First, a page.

A space with about 10 million Lego bricks in it probably sounds like a dream come true for many children (and quite a few adults as well), but for artist Nathan Sawaya, that's just his workspace.
“They're all sorted by shape and color, so when you walk in you see these rows of colors. I usually have two or three projects going at a time,” Sawaya said during a sneak peek of The Art of the Brick on June 23. “I get inspiration from so many things, especially since I get to travel so much, and I use what I see as a resource.”
The opening of Sawaya's The Art of the Brick exhibition at the Denver Museum of Nature & Science, 2001 Colorado Blvd., coincides with the reopening of the museum itself, which was shut down for a historic 100 days in responsive to the COVID-19 pandemic. The exhibit is free with the purchase of a general admission ticket through Sept. 7 (Labor Day).
“We're always looking for experiences that allow our guests to be curious, creative and playful,” said Keelin MacCarthy, one of the museum's educators. “And for those who may wonder why we're showing an art exhibit at a science museum, we know from STEAM (Science Technology Engineering Art and Math) programs that art and science are not all that different.”
The Art of the Brick features about 100 works, including original creations as well as Lego versions of famous masterpieces (like Da Vinci's “Mona Lisa,” Vincent Van Gogh's “Starry Night” and the “Venus de Milo”). Another feature is a partnership with award-winning photographer Dean West, called “In Pieces.” All of this is set-up in a large exhibit space, which allows visitors to view it from far away and then close up, where the detail of how the pieces work together can be appreciated. Some works have upwards of 120,000 pieces.
“The exhibit is laid out in a way I've not seen before because of the needed social distancing, but I love it,” Sawaya said. “The pieces have room to breathe. When you look closely you see all the right angles, but when you look from far away, you see it bend to curves.”
The Denver stop for the well-traveled exhibition - it has been to 100 cities, 20 countries and six continents - is particularly poignant for Sawaya, who said that the Denver Museum of Nature & Science was the first museum he ever visited. He went with his grandparents, who also gave him his first Lego set when he was about 5 years old - and he still is inspired by them decades later. That all-ages appeal is what makes The Art of the Brick a perfect summer exhibit.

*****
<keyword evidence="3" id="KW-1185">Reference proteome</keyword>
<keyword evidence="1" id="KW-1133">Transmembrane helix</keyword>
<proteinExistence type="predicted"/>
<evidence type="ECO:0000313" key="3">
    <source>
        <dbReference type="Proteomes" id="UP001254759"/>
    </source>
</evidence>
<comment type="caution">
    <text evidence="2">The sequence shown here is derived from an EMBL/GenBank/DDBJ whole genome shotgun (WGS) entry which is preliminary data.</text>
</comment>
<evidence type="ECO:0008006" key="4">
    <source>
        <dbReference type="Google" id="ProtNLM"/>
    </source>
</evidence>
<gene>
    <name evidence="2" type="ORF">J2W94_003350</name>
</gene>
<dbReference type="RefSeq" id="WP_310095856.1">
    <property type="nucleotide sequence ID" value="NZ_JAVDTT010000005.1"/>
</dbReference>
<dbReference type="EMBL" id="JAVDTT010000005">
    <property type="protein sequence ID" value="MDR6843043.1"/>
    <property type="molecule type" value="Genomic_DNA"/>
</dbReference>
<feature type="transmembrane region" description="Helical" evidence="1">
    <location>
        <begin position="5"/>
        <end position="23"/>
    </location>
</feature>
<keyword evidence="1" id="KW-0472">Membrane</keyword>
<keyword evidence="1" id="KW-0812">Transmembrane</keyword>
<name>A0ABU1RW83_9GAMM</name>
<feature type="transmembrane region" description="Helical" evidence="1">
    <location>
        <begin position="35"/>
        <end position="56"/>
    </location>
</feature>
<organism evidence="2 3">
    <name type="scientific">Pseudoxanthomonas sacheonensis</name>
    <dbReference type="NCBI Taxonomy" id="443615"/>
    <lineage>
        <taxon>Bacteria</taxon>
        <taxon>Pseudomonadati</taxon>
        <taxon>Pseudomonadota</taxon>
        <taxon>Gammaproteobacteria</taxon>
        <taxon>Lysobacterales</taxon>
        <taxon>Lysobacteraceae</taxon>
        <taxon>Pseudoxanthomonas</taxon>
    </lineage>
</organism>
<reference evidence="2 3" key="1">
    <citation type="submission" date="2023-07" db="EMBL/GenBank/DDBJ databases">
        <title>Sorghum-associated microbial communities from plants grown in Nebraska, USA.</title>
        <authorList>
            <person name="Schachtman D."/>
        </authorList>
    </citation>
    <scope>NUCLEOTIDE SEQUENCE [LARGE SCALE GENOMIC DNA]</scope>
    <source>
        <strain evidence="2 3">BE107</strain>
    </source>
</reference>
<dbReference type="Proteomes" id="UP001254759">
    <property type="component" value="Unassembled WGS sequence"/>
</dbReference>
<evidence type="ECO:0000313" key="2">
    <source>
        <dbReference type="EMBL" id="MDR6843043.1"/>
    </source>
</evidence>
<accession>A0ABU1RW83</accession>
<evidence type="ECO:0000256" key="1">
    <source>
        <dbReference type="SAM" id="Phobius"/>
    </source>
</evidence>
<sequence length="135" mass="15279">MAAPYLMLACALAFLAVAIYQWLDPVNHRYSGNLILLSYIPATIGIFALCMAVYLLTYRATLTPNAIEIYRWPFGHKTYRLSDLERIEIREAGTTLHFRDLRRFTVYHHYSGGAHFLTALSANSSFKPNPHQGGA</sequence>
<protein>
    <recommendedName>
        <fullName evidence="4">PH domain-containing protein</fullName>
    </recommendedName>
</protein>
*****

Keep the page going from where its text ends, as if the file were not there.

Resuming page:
“Lego makes art so accessible,” he said. “The whole idea is to inspire more art and creativity.”
For more information and to make a reservation (as well as the social distancing rules for guests), visit dmns.org/brick.
Drive-in movies with Northglenn
Northglenn is once again hosting its free Summer Movie Series, but this year the movies are at Northwest Open Space, 112th Avenue and Ranch Drive, and is a drive-in event. The series runs from July 8 through 29 and features movies like “Jumanji: The Next Level,” “Grease” and “Star Wars: The Rise of Skywalker.”
There is a limit of 30 cars per show, so all cars must register before the event (there will be no space for drive-ups). Northglenn residents will get first the first crack and registration, and everyone can apply after a couple of days.
Visit www.northglennarts.org/programs/summer-movie-series to reserve your spot.
Clarke's Concert of the Week - A Capitol Fourth
In the mood for something traditional this Independence Day? Hard to be more so than PBS' annual A Capitol Fourth live event, which will be livestreaming this year beginning at 6 p.m. on Saturday, July 4.
This year's concert is hosted by John Stamos and Vanessa Williams and will feature performances by a slew of legends like The Temptations, John Fogerty, Patti LaBelle and Renée Fleming, among many others. The event will also feature the National Symphony Orchestra and live fireworks from Washington D.C.
Visit www.pbs.org/a-capitol-fourth/home/ to stream the show.
Streaming style - 'Hamilton'
Even people who barely pay attention to the theater world are familiar with “Hamilton.” It was supposed to make its second appearance in Denver this autumn before COVID-19 slammed the breaks on everything. But for once, the shutdown might be a good thing - because a film version of the original Broadway cast was supposed to hit movie theaters more than a year from now. Instead, home audiences can watch it on Disney Plus beginning Friday, July 3.
The movie version was filmed over three days in 2016 at New York's Richard Rodgers Theatre, so get your opera gloves and glasses and I'll see you at the show.
Clarke Reader's column on culture appears on a weekly basis. He can be reached at Clarke.Reader@hotmail.com.
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